Install and Connect Command Line PostgreSQL on Fedora 22

Install and Connect Command Line PostgreSQL

Install and Connect Command Line PostgreSQL seems very ordinary to accomplish but it can turn into a big mess when you are not following the proper instructions. There are few things which must be dealt with great care. I faced this issue while installing and connecting it in my local environment. Fedora operating system was installed only with text interface and there was no graphical user interface. I Used under given command to install the PostgreSQL on Fedora 22 server.

dnf -y install postgresql93 postgresql93-server postgresql93-contrib postgresql93-libs –enablerepo=pgdg93

After successfully clearing the dependencies it will install the PostgreSQL server. now you need to configure the startup script for PostgreSQL to start when the server boots.

sudo systemctl enable postgresql
Use under given commands to start the postgresql service:
/usr/pgsql-9.3/bin/postgresql93-setup initdb
systemctl start postgresql-9.3
Now you are done with the installation of the PostgreSQL on your server.
After successful installation of the PostgreSQL now you need to configure this server to be connected from your local network so that users can directly attach any application to this database server.
Create a user and database so that you can connect to it using PGAdminIII,
Use the under given command to interact with postgreSQL:

su – postgres
and then run psql command to enter into postgreSQL command line. after that reset the password of postgres user. enter the under given command:

\password postgres
once you are done with the password reset of this user create a database by using the under given command:
createdb database-name

Once you are done with these settings, quit the postgres command line and switch to root user mode so that you can make changes in few files.

The postgresql server is using two main configuration files

  • /var/lib/pgsql/data/postgresql.conf
  • /var/lib/pgsql/data/pg_hba.conf

Postgresql.conf

If you want postgreSQL to accept network connections, you should change

listen_addresses = ‘localhost’
to

listen_addresses = ‘*’

pg_hba.conf

Once your database is set up, you need to configure access to your database server. This may be done by editing file /var/lib/pgsql/data/pg_hba.conf. There are rules like this in the file:

# TYPE DATABASE USER ADDRESS METHOD host all all 127.0.0.1/32 md5 local all postgres peer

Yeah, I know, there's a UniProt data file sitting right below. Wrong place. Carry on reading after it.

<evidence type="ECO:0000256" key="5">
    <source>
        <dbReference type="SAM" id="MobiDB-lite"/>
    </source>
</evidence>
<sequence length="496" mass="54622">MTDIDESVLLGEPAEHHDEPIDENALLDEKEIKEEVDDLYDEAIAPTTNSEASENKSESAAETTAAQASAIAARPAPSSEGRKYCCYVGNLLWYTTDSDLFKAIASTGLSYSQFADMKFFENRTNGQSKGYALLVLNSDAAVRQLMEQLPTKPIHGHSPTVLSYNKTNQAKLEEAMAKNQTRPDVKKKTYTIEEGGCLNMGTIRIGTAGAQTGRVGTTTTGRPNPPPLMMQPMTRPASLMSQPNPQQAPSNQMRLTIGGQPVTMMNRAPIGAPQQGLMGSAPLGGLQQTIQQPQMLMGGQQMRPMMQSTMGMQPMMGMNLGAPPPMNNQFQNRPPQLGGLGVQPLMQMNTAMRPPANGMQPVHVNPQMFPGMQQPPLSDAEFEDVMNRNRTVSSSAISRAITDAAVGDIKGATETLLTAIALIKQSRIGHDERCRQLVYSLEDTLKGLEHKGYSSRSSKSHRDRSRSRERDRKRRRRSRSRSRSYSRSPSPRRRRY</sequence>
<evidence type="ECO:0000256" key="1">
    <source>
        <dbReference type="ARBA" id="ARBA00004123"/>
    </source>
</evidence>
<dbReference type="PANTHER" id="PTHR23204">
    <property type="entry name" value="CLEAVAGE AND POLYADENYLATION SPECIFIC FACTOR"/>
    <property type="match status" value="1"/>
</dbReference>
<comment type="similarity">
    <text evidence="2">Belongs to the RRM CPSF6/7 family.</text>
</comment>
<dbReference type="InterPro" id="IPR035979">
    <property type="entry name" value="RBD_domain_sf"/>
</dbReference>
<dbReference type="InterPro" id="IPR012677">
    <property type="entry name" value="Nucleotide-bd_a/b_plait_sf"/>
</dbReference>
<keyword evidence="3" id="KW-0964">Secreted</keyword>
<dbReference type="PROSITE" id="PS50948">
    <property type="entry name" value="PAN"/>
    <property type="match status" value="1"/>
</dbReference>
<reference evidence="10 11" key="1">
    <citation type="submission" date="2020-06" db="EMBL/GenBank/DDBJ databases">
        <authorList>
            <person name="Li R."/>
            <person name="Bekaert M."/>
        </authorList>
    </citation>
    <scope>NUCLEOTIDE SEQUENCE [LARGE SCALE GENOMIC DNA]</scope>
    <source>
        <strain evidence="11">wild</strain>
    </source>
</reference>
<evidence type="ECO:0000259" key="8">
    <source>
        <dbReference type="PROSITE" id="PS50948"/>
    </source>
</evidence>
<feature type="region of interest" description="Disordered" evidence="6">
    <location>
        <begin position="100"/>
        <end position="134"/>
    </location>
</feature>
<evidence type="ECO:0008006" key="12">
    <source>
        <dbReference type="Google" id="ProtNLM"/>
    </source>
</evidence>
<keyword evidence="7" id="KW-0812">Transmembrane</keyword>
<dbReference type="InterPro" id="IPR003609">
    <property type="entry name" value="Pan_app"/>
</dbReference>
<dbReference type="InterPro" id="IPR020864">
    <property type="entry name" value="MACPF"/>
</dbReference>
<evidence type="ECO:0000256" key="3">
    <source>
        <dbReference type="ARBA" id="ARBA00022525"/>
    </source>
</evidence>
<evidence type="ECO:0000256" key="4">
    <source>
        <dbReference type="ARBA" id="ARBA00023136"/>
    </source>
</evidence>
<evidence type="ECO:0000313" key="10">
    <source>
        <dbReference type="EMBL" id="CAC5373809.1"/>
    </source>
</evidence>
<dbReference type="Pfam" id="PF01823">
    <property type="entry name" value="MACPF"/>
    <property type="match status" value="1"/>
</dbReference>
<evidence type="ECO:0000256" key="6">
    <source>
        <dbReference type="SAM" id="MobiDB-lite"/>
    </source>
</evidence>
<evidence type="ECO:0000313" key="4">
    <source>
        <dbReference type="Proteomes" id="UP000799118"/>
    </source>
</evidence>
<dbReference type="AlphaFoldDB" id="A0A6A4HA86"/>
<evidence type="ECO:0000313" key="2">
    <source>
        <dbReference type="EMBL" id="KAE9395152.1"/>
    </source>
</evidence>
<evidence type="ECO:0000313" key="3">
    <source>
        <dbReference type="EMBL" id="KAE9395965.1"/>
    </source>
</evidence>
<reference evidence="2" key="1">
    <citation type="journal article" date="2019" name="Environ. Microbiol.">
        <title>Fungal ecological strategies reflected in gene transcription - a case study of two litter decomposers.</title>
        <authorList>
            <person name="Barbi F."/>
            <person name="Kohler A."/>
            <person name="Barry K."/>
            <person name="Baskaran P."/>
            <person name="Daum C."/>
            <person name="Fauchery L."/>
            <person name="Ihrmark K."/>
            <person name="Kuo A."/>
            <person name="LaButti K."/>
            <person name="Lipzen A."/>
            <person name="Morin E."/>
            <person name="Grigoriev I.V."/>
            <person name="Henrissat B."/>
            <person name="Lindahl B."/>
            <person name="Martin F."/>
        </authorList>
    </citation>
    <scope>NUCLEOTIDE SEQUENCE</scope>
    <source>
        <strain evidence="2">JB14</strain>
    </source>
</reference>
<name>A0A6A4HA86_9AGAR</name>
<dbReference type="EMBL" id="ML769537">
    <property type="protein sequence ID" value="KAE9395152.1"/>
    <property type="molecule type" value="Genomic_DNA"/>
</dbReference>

Check your and security settings and choose your appropriate settings in this file. I was working with this server locally so I opened it for complete network by putting the network ID and netmask in the allowed IP address under md5.

Firewall

PostgreSQL operates on port 5432 (or whatever else you set in your postgresql.conf). In firewalld you can open it like this:

$ # make it last after reboot $ firewall-cmd –permanent –add-port=5432/tcp $ # change runtime configuration $ firewall-cmd –add-port=5432/tcp

In case of iptables:

$ iptables -A INPUT -p tcp –dport 5432 -m state –state NEW,ESTABLISHED -j ACCEPT

This will open the 5432 port for the whole world, make it available for your specified IP addresses only. follow the firewall guide on fedora website.

SELinux

If you have SELinux enforced, you may run into trouble when trying to do some non-standard configuration. For example if you would like to change a location of your database, you have to add new context mapping for the new location:

$ semanage fcontext -a -t postgresql_db_t "/my/new/location(/.*)?"

If default port doesn’t work for you, you may need to map postgre’s port type to your desired port:

$ semanage port -a -t postgresql_port_t -p tcp 5433

If you install a webapp that wants to communicate with PostgreSQL via TCP/IP, you will have to tell SELinux to allow this on the webserver host:

# setsebool -P httpd_can_network_connect_db on

I ope this will help someone to accomplish this task in a timely fashion and save couple of very important minutes of life to work on some other very important tasks.

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